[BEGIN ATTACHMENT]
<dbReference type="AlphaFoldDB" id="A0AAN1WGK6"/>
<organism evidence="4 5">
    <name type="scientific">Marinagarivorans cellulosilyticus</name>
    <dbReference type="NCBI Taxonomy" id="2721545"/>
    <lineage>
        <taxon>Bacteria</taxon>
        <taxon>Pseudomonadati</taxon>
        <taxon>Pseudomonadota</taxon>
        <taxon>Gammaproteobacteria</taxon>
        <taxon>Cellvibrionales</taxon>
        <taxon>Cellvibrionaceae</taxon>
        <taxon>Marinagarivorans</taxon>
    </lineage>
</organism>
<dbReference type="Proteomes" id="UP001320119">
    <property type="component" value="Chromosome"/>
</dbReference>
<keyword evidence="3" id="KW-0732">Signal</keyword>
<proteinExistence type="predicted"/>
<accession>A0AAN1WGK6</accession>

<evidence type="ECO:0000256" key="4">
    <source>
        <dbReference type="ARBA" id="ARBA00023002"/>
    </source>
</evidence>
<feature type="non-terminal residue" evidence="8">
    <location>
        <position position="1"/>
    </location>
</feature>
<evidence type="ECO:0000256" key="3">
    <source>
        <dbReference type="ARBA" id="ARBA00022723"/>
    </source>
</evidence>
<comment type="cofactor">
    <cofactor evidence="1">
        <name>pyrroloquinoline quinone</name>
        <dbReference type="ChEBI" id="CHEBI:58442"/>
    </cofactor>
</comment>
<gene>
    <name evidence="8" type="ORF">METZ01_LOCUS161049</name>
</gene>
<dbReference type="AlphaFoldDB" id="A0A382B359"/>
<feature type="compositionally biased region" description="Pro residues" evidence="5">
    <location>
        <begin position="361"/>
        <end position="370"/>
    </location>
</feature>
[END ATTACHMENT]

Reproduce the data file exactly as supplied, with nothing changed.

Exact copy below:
<dbReference type="AlphaFoldDB" id="A0AAN1WGK6"/>
<organism evidence="4 5">
    <name type="scientific">Marinagarivorans cellulosilyticus</name>
    <dbReference type="NCBI Taxonomy" id="2721545"/>
    <lineage>
        <taxon>Bacteria</taxon>
        <taxon>Pseudomonadati</taxon>
        <taxon>Pseudomonadota</taxon>
        <taxon>Gammaproteobacteria</taxon>
        <taxon>Cellvibrionales</taxon>
        <taxon>Cellvibrionaceae</taxon>
        <taxon>Marinagarivorans</taxon>
    </lineage>
</organism>
<dbReference type="Proteomes" id="UP001320119">
    <property type="component" value="Chromosome"/>
</dbReference>
<keyword evidence="3" id="KW-0732">Signal</keyword>
<proteinExistence type="predicted"/>
<accession>A0AAN1WGK6</accession>

<evidence type="ECO:0000256" key="4">
    <source>
        <dbReference type="ARBA" id="ARBA00023002"/>
    </source>
</evidence>
<feature type="non-terminal residue" evidence="8">
    <location>
        <position position="1"/>
    </location>
</feature>
<evidence type="ECO:0000256" key="3">
    <source>
        <dbReference type="ARBA" id="ARBA00022723"/>
    </source>
</evidence>
<comment type="cofactor">
    <cofactor evidence="1">
        <name>pyrroloquinoline quinone</name>
        <dbReference type="ChEBI" id="CHEBI:58442"/>
    </cofactor>
</comment>
<gene>
    <name evidence="8" type="ORF">METZ01_LOCUS161049</name>
</gene>
<dbReference type="AlphaFoldDB" id="A0A382B359"/>
<feature type="compositionally biased region" description="Pro residues" evidence="5">
    <location>
        <begin position="361"/>
        <end position="370"/>
    </location>
</feature>